5 Emerging Markets & Their ETFs Defying The Losing Trend In 2022

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Emerging market ETF investing is currently in a tight spot. The dollar's strength, rising rates in the United States, capital outflows, a slump in China’s economy, rising inflation, and the debacle with Russian investing have all added up to form the emerging market crisis. The emerging market ETF, Vanguard FTSE Emerging Markets ETF (VWO - Free Report), is off 18% this year and has lost 10.5% over the past month.

Thanks to sky-high U.S. inflation and a hawkish Fed, the greenback has been steady this year, with 9.4% year-to-date, 4.9% monthly, and 15% yearly gains in Invesco DB US Dollar Index Bullish Fund (UUP - Free Report). As a result, the U.S. dollar index rose to fresh two-decade highs, and most emerging economies’ currencies have been falling to multi-year lows against the greenback.

Now, developing or emerging countries must tighten their monetary policies to counter declines in their own currencies. Otherwise, it would raise inflation of emerging mrkets and push up the cost of servicing dollar-denominated debt. Dollar appreciation has pushed an emerging currency index down 3.5% this year to an 18-month trough, per Reuters.

Most emerging economies are commodity-rich, especially Latin America. This trend has favored such countries in the initial phase of this year. But as the recession fear took global markets in its grip, the shine started fading from Latin America as well. The copper-reliant Chile's peso gained 8% in the first quarter, only to fall 10% since then, per Reuters.

Dollar strength also tightened emerging markets’ ability to obtain credit. An emerging market’s financial conditions index from Goldman Sachs is near the tightest since 2008, up some 300 bps this year, per Reuters. It is no wonder, as such an economic backdrop would slow down emerging markets’ growth considerably. As a result, emerging market ETFs have fallen massively this year.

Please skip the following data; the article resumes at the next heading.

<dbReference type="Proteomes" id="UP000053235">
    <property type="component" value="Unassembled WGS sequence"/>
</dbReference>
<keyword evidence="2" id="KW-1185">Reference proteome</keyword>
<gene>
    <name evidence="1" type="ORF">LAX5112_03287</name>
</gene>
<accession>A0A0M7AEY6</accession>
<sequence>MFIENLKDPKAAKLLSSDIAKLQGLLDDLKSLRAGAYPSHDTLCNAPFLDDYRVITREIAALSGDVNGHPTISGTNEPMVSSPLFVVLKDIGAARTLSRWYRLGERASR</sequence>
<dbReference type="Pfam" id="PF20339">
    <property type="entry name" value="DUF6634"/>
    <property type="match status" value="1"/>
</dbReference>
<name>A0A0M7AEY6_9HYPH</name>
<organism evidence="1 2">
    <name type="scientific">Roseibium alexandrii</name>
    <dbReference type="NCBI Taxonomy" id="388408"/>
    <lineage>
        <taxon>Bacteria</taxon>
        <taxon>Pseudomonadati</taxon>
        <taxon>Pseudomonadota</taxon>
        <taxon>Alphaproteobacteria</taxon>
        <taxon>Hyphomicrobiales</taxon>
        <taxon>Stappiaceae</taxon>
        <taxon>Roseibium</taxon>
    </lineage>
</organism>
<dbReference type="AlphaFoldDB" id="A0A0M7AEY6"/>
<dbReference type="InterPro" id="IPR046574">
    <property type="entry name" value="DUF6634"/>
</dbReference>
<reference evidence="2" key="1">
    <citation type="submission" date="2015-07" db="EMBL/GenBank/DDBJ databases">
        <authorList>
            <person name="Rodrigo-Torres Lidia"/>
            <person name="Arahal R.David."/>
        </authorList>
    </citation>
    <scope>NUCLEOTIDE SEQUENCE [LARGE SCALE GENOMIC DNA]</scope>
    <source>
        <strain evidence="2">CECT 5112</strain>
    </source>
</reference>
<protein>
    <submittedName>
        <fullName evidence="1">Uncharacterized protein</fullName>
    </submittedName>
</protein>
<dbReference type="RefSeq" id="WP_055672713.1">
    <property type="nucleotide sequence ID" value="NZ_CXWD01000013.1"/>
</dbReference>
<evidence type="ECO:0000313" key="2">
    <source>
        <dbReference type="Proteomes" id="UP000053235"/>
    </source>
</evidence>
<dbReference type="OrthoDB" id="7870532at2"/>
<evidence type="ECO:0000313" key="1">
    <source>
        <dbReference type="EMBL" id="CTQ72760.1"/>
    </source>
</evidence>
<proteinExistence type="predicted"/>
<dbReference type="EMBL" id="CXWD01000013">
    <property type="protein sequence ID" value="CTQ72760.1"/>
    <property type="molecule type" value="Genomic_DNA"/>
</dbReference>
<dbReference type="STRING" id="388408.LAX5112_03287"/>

Still, there are some emerging market ETFs that are up at least 4% this year against the 17.4% loss seen in the SPDR S&P 500 ETF (SPY - Free Report). Following are those emerging market ETFs.

However, all these ETFs gained due to oil strength. Most of the regions like Saudi, Qatar, UAE, and Nigeria are oil-exporting and hence gained a lot from the massive oil rally this year. Brent crude ETF (BNO - Free Report) is up 48.2% this year.

There is the only exception: Turkey. Borsa Istanbul’s BIST 100 Index hit the highest level this year since data first became available in 1988, per data from Investing.com, as quoted on al-monitor.com. The Central Bank of Turkey paused its easing cycle in recent times and left the key one-week repo rate steady at 14%. Such a high rate has probably been in favor for its financial companies.

ETFs in Focus

  • Saudi Arabia: Franklin FTSE Saudi Arabia ETF (FLSA - Free Report) – Up 20.8% year-to-date, and iShares MSCI Saudi Arabia ETF (KSA - Free Report) – Up 18.5% year-to-date.
  • Turkey: iShares MSCI Turkey ETF (TUR - Free Report) – Up 16.5%.
  • Qatar: iShares MSCI Qatar ETF (QAT - Free Report) – Up 14.7%.
  • UAE: iShares MSCI UAE ETF (UAE - Free Report) – Up 8.7%.
  • Nigeria: Global X MSCI Nigeria ETF (NGE - Free Report) – Up 4.1%.

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